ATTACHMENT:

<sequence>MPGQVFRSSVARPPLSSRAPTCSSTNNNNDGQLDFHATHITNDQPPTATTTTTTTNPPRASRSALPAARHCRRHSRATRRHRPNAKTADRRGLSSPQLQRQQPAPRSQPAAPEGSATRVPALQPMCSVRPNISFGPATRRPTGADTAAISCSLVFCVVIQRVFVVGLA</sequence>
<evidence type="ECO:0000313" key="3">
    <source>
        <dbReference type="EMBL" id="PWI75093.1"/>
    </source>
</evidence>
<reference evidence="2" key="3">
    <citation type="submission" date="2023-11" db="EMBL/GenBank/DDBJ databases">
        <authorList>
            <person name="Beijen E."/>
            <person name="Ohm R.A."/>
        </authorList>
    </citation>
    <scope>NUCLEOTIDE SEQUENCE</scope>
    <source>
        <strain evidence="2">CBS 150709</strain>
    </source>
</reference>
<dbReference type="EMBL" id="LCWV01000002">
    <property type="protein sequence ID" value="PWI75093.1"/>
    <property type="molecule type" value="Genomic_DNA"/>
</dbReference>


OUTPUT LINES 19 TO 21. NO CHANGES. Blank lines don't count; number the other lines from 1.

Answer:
<dbReference type="EMBL" id="LCWV01000002">
    <property type="protein sequence ID" value="PWI75093.1"/>
    <property type="molecule type" value="Genomic_DNA"/>